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Clap for tolerance

Clap for tolerance

You may have come across clips of celebrities displaying a different take on ‘the clap’. These videos, released as part of a social media campaign, have brought to light our inherent transphobia into Pakistan’s national discourse by calling to simply, #ChangeTheClap. Celebrities that are endorsing the campaign include Osman Ali Butt, Ahmed Ali Butt, Mehwish Hayat, Ayesha Omar, Anoushey Ashraf and Asim Azher amongst others. They have all recorded and posted videos of themselves demonstrating a distinct clap, along with a message of peace and tolerance for the transgender community.
The clap in question, however, is a distinct strike of the palms often associated with transgenders. This is believed to be the way they instantly identify which community of transgenders they belong to. Some people also believe that it is the way the inherent femininity of the henna on their hands is slapped out of its intended feminineness. There are many ideas about how the clap originated but one thing is for certain; it has come to signify negativity and begging. That is also the reason why the well-known Indian transgender activist, Laxmi Narayan Tripathi discourages the use of the clap.
The Asia Pacific Transgender Network has previously partnered with different NGOs and agencies in Bangladesh, India, Pakistan and Nepal to hold workshops and build awareness around the problems transgenders face in this region. They have now, in partnership with BBDO, launched the #ChangeTheClap campaign for World Human Rights day. Jamayal Tanveer, who’s heading the project at BBDO shared, “They wanted insight that could connect all transgenders over the subcontinent so we thought over it and decided we need to change the clap. It’s a sign of mockery but more than that it is a mindset. We want to campaign for a tiny change in motion from what it was (the clap) and can become”.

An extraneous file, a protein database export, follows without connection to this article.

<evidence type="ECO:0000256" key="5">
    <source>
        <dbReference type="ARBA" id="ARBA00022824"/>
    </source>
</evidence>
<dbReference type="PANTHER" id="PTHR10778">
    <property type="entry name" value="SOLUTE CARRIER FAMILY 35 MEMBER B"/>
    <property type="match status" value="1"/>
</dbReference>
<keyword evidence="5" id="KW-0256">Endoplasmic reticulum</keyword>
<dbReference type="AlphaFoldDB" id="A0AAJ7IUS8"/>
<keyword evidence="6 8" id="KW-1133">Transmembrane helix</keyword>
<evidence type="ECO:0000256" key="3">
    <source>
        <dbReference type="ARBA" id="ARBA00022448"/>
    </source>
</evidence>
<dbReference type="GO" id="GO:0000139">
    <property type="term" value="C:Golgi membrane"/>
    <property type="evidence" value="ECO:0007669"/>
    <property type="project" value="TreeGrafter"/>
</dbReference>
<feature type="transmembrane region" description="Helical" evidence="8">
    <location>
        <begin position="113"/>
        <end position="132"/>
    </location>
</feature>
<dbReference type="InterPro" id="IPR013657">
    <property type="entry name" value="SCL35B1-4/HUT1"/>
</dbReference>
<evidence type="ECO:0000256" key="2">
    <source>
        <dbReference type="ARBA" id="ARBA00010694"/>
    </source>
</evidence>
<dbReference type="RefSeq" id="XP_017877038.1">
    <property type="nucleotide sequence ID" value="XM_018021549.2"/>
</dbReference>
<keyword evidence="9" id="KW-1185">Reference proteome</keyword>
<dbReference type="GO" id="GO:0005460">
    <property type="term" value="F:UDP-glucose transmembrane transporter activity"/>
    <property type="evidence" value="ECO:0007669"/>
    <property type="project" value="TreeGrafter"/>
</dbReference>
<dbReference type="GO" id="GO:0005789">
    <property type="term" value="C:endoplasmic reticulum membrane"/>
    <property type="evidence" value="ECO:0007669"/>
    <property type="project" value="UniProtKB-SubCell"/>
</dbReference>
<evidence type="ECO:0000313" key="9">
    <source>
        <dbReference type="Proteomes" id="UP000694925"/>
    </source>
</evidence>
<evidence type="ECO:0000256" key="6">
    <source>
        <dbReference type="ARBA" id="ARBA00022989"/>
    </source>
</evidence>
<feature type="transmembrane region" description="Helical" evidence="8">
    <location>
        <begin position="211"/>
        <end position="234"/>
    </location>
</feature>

The campaign, that features famous trans model Kami Sid, has a powerful message. And Kami, who’s a success story in her own right, is the best person to deliver it. Besides social media awareness, the team is also working on equal opportunities for transgenders and is trying to partner with companies, lawmakers and HR to hash out possibilities to enable them further. “We’re trying to pass a bill for transgender rights because although the government has recognized them as the third gender, most of them don’t have ID cards because they don’t know their parents,” Jamayal shared. “We’re going to launch a protest in front of the parliament. Most of the protests around the world are either silent or violent and we don’t want ours to be either.”

While it’s admirable that people are recognizing a problem and working towards change, there are those who don’t agree with the campaign. Twitter raised the point that the campaign is demeaning to transgender individuals who either choose this profession on their own or are either forced into it and that they deserve respect, regardless of their profession. Jamayal is of the opinion that most hijras are poor because they are discriminated against. They are not gainfully employed and will resort to beg or extort for money and are given to sex work. He added, “We need to understand that they’re in that position because of us. Why would you put beggars on street – it’s because they didn’t have the same opportunities. It’s society that forces them to be there and it needs to be more cooperative – from the time they are born if their parents accepted them, people welcomed them and gave them equal opportunities in schools and let them use public transport without being harassed.”

Many would criticize the campaign as slactivism or hashtag activism but it is clearly an incredibly important way to galvanize supporters and create momentum that can eventually affect law. Change can never be as immediate as a repost, but that doesn’t render the repost worthless.

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